Helena Jeannette Schamroth is a Polish-New Zealand craft artist and author. Born in Kraków just after World War II to two Jewish Holocaust survivors, but her milliner grandmother and shoemaker grandfather did not survive; the family emigrated to Australia and moved to North Shore, New Zealand. She served on the CreativeNZ Arts Board from 2000 to 2006. In the 2005 Queen's Birthday Honours she was appointed an Officer of the New Zealand Order of Merit for services to the arts. Schamroth makes textile arts, exhibiting in Australia and New Zealand. In 2010 she was selected for the 13th International Triennial of Tapestry at the Central Museum of Textiles in Łódź, Poland. A commission by Godwit Press led to 100 New Zealand Craft Artists which won the Illustrative Arts Award and the E. H. McCormick Best First Book Award for Non-Fiction at the NZ Post book awards. Among the artists included in this work are Raewyn Atkinson, Kobi Bosshard, Barry Brickell, Freda Brierley, Len Castle, Jens Hansen, Manos Nathan and Diggeress Te Kanawa.
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The Roman Catholic cathedral of St. Joseph is one of the most important historical buildings in Stone Town, Zanzibar, as well as one of its main visitor attractions; the church is used by the local Catholic community, with several masses being held each Sunday and on weekdays. The church is located off Kenyatta road. While its twin spires are seen from a distance and from elevated places in Stone Town, the church itself can prove hard to find in the maze of narrow streets of Baghani; the easiest route to the church is following Kenyatta Road to Gizenga Street and taking the first street on the right. The church was built by French missionaries between 1893 and 1898; the design of the church was based on that of the Marseille Cathedral, in fact the two churches bear some resemblance to each other, the Stone Town cathedral being much smaller. Its main architectural feature is twin spires that are one of the easiest elements of Stone Town's skyline to spot from elevated places as well as from the ocean.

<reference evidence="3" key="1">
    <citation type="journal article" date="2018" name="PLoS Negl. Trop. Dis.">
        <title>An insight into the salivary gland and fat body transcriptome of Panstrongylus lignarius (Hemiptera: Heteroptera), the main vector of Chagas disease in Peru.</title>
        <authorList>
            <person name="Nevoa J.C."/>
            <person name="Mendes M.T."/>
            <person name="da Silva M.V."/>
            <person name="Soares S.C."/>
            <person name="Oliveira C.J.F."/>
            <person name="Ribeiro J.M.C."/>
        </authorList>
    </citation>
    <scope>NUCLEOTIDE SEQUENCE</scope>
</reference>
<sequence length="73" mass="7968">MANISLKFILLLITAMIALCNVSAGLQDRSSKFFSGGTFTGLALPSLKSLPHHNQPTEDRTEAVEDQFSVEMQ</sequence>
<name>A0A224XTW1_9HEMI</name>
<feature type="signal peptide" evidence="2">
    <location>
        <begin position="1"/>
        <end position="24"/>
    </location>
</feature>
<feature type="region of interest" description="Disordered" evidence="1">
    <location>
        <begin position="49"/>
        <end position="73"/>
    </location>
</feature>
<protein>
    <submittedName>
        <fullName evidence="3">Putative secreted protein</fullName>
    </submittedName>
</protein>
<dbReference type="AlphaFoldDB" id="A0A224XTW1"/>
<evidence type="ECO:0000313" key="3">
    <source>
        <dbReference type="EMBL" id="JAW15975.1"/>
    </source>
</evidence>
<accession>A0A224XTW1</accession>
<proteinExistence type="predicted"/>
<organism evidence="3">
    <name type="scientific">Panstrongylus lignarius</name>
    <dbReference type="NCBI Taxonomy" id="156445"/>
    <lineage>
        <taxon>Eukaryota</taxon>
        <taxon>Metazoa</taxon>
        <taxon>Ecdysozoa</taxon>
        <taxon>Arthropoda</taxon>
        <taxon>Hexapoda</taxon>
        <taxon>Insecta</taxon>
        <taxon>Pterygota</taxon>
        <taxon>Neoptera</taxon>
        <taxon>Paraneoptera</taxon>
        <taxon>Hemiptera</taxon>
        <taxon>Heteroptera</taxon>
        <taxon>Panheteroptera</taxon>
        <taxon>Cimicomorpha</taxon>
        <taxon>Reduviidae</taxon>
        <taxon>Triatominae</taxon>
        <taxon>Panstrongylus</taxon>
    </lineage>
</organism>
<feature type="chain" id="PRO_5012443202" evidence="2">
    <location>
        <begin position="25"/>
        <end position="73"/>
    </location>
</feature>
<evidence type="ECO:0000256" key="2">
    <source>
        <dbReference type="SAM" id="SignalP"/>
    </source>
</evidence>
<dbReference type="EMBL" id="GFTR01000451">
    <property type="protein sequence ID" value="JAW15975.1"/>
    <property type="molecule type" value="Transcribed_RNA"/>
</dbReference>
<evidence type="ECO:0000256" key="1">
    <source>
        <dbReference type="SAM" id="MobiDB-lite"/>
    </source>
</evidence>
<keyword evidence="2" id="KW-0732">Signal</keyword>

The interior is painted with scenes from the Old Testament, all of which have been destroyed due to the poorly done restoration in 2014. The tiles and stained glass windows were imported from France. In the narrow churchyard there used to be a tall palm tree, which appears in most pictures of the church.
Hot Country Songs is a chart that ranks the top-performing country music songs in the United States, published by Billboard magazine. In 1990, 24 different songs topped the chart in 52 issues of the magazine; the chart was published under the title Hot Country Singles through the February 10 issue and Hot Country Singles & Tracks thereafter. With effect from the January 20 issue, Billboard discontinued its longstanding methodology of compiling the chart based on playlists submitted by country music radio stations and sales reports submitted by stores and instead began basing the chart on weekly airplay data from radio stations compiled by Nielsen Broadcast Data Systems. At the start of the year, the number one song on the chart was Highway 101's "Who's Lonely Now", at the top of the chart since the issue of Billboard dated December 30, 1989, it remained in the top spot for one further week in 1990 before being replaced by "It Ain't Nothin'" by Keith Whitley. This was the second of two posthumous number ones for Whitley, who had died in May of the previous year.